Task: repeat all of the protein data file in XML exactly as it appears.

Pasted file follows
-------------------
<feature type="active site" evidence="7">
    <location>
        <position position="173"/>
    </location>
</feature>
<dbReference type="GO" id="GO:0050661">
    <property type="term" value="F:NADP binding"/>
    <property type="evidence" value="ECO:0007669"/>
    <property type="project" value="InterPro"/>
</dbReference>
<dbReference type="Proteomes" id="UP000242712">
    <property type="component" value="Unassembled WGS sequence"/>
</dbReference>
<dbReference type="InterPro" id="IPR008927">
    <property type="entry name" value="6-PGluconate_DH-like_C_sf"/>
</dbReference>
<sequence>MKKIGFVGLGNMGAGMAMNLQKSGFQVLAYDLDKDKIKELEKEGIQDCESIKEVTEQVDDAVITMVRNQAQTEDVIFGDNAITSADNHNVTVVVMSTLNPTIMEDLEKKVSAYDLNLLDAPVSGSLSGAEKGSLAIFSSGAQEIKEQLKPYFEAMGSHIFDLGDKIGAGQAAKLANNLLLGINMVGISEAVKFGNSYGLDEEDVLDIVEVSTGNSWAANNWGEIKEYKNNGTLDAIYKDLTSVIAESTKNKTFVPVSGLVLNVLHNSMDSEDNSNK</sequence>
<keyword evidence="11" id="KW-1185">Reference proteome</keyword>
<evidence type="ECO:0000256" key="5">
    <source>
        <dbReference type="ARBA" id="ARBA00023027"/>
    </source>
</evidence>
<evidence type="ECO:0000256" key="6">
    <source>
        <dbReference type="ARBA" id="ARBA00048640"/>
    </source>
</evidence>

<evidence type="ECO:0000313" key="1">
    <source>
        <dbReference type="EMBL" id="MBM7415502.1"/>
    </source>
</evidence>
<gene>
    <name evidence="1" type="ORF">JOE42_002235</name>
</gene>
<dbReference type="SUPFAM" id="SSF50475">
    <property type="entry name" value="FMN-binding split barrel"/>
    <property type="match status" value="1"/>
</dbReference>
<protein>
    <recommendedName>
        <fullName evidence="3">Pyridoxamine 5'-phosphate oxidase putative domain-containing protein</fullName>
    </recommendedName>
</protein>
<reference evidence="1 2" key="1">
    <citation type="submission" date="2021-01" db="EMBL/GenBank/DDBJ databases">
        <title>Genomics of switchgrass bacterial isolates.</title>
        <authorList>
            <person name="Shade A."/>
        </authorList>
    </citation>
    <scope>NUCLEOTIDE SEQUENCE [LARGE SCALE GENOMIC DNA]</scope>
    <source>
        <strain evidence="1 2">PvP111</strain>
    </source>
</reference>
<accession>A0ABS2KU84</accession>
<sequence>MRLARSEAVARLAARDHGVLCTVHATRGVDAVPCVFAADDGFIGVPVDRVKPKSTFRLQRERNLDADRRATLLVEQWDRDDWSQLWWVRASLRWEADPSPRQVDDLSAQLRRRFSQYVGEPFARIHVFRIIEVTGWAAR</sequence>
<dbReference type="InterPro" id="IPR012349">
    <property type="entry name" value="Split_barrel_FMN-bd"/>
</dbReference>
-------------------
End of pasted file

<feature type="active site" evidence="7">
    <location>
        <position position="173"/>
    </location>
</feature>
<dbReference type="GO" id="GO:0050661">
    <property type="term" value="F:NADP binding"/>
    <property type="evidence" value="ECO:0007669"/>
    <property type="project" value="InterPro"/>
</dbReference>
<dbReference type="Proteomes" id="UP000242712">
    <property type="component" value="Unassembled WGS sequence"/>
</dbReference>
<dbReference type="InterPro" id="IPR008927">
    <property type="entry name" value="6-PGluconate_DH-like_C_sf"/>
</dbReference>
<sequence>MKKIGFVGLGNMGAGMAMNLQKSGFQVLAYDLDKDKIKELEKEGIQDCESIKEVTEQVDDAVITMVRNQAQTEDVIFGDNAITSADNHNVTVVVMSTLNPTIMEDLEKKVSAYDLNLLDAPVSGSLSGAEKGSLAIFSSGAQEIKEQLKPYFEAMGSHIFDLGDKIGAGQAAKLANNLLLGINMVGISEAVKFGNSYGLDEEDVLDIVEVSTGNSWAANNWGEIKEYKNNGTLDAIYKDLTSVIAESTKNKTFVPVSGLVLNVLHNSMDSEDNSNK</sequence>
<keyword evidence="11" id="KW-1185">Reference proteome</keyword>
<evidence type="ECO:0000256" key="5">
    <source>
        <dbReference type="ARBA" id="ARBA00023027"/>
    </source>
</evidence>
<evidence type="ECO:0000256" key="6">
    <source>
        <dbReference type="ARBA" id="ARBA00048640"/>
    </source>
</evidence>

<evidence type="ECO:0000313" key="1">
    <source>
        <dbReference type="EMBL" id="MBM7415502.1"/>
    </source>
</evidence>
<gene>
    <name evidence="1" type="ORF">JOE42_002235</name>
</gene>
<dbReference type="SUPFAM" id="SSF50475">
    <property type="entry name" value="FMN-binding split barrel"/>
    <property type="match status" value="1"/>
</dbReference>
<protein>
    <recommendedName>
        <fullName evidence="3">Pyridoxamine 5'-phosphate oxidase putative domain-containing protein</fullName>
    </recommendedName>
</protein>
<reference evidence="1 2" key="1">
    <citation type="submission" date="2021-01" db="EMBL/GenBank/DDBJ databases">
        <title>Genomics of switchgrass bacterial isolates.</title>
        <authorList>
            <person name="Shade A."/>
        </authorList>
    </citation>
    <scope>NUCLEOTIDE SEQUENCE [LARGE SCALE GENOMIC DNA]</scope>
    <source>
        <strain evidence="1 2">PvP111</strain>
    </source>
</reference>
<accession>A0ABS2KU84</accession>
<sequence>MRLARSEAVARLAARDHGVLCTVHATRGVDAVPCVFAADDGFIGVPVDRVKPKSTFRLQRERNLDADRRATLLVEQWDRDDWSQLWWVRASLRWEADPSPRQVDDLSAQLRRRFSQYVGEPFARIHVFRIIEVTGWAAR</sequence>
<dbReference type="InterPro" id="IPR012349">
    <property type="entry name" value="Split_barrel_FMN-bd"/>
</dbReference>